Imagine a warm summer night away from the city hustle and techno grind. Moon is new, sky is clear, air is crisp, mind is easy. Peering out towards a bank of pines that border the woodland, you notice a few fireflies start to flash their bulbs. Your eyes are opened wide, equipped like a sharp shooters, honing in on the next flash. More start to blink into existence, matching the rhythmic nature of the others that have already joined the mantra. It’s as though an endless number of blinking fireflies are entering the night, breathing in epic unison.
Order in Chaos
This synchronicity of firefly bulbs beaconing as one entity has captivated the hearts and minds of privileged bystanders for eons. Scientists have studied this synchronicity in what should be chaotic, somehow rapidly finding order. What they have observed is commonality with other natural occurrences like the pulsing electricity in our brains, peacemaking cells in our hearts, orchestras of crickets, alignment of ovulation cycles in mammals, and so on.
Synchronicity sometimes appears in ephemeral instances like cricket symphonies and ovulation. Other times we witness infinite pulses of duality. In the case of fireflies, it is the males that are bulbed, rhythmically lighting up in effort to attract female mates and seal the deal.
When I look at the IT industry, these ephemeral synchs are everywhere. As soon as a new technology comes out, it seems that there are already a handful of other companies doing almost the exact same thing. Before you know it there are ten or fifteen other companies offering very similar solutions, desperately competing to make a connection. It once amazed me how this would happen, almost as if there was some collective consciousness or a secret society of shadowed individuals igniting many minds with the same match.
SD-WAN, a Swarm of Fireflies
For context, I’m looking at Software-defined WAN (SD-WAN) as a live and growing synchronicity event. Instead of blinking on and off, companies continue to blink on and on, brightening the market space to the point that sunscreen is required for survival.
The idea of a SD-WAN is rooted back to the parent concept of a Software-Defined Network (SDN). Rather than being a measly appendage of SDN, the SD-WAN component left home and grew its own body, with arms, legs and all. It has become an obvious solution for the future of the WAN, essentially virtualizing aggregations of circuits into intelligent, policy-driven, application-based models more aligned with business objectives. Some are attracted to potential cost savings, while others are looking for reduced complexity via abstraction.
Visionary events – Many a firefly
Visiting vendor-agnostic conferences like Open Networking User Group (ONUG) or Interop, one might be overwhelmed with the multitude of SD-WAN solutions providers out there. Viptela, Cisco, Riverbed, CloudGenix, Nuage, VeloCloud, Talari, SilverPeak, NEC, just to name a few., are all providing such a solution. Some of these companies are completely dedicated to SD-WAN, others providing the solution as part of a march larger portfolio. Competition is heavy.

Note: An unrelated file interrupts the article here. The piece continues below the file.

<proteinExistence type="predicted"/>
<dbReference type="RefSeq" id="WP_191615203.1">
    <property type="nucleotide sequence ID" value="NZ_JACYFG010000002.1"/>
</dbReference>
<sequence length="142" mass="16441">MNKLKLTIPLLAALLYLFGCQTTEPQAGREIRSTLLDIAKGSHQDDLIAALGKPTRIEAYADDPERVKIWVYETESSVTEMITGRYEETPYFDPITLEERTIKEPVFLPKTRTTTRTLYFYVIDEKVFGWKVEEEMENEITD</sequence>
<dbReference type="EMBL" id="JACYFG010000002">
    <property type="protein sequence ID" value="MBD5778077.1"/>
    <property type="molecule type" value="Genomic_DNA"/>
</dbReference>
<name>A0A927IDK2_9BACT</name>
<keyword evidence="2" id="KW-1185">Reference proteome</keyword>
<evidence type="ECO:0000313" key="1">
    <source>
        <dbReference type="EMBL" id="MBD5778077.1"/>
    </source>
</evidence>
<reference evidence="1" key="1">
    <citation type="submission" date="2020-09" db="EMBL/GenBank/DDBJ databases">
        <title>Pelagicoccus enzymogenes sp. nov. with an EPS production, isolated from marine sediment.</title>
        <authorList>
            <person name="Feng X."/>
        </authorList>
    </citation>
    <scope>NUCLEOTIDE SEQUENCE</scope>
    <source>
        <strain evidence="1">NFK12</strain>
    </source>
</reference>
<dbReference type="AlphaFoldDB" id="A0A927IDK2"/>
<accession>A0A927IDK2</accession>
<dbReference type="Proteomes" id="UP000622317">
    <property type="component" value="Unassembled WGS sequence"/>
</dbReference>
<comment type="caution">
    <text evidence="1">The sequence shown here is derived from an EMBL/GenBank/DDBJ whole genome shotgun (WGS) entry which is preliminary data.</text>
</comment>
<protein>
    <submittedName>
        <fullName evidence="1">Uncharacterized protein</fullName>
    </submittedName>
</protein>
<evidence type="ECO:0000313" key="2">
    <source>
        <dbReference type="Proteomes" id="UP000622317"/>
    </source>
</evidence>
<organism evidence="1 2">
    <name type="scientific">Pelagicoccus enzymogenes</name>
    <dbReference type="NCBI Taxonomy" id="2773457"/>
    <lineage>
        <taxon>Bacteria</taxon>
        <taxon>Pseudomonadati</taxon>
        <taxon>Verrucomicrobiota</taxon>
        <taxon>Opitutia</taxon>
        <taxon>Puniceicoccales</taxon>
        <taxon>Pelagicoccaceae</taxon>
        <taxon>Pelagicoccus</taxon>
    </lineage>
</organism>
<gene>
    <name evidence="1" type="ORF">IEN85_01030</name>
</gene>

Some seasoned networking vendors aside, where did all of these companies come from? Who is the first firefly, and what makes the others different? More importantly, why would one bulb-less partner-seeking firefly choose some vendor over the others? These are all important questions, many which don’t have a clear answer.
The Alpha Firefly
My experience at this Spring 2016 ONUG event provides some clarity. A small number of very large and influential companies are what comprise the ONUG conference. They talk about their immediate technical challenges and desires. Attendees, some scientists and researches, listen closely and develop solutions for these various real-world use cases.
Although the concept of a SD-WAN predates ONUG, it was the early ONUG conferences that expanded the applicable use cases for such a solution, effectively ignited the boom of SD-WAN providers. Alas, it’s not a shadow organizations after all. These IT industry synchs more closely resemble collected consciousness.
The alpha firefly is just a concept. It’s irrelevant. Whoever influences and attracts the right mates will ultimately lead this once-niche industry.
The SD-WAN space, along with any new technology in the IT industry, is analogous with fireflies in that rapid succession of synchronicity is naturally inevitable. Healthy competition drives innovation and germinates the illusion of synchronicity. With fireflies, eventually the blinking subsides and the only light left is that of the natural world. SD-WAN will instead become a part of the natural world. The flurry of youth will drive innovation until the attrition of new differentiators troughs. The graph below is an attempt to portray this idea, the blue line representing a fictitious congregation of SD-WAN companies.
SD-WAN is still being defined and evolving daily. Like a kid on a warm summer night, I’m captivated by the flurry.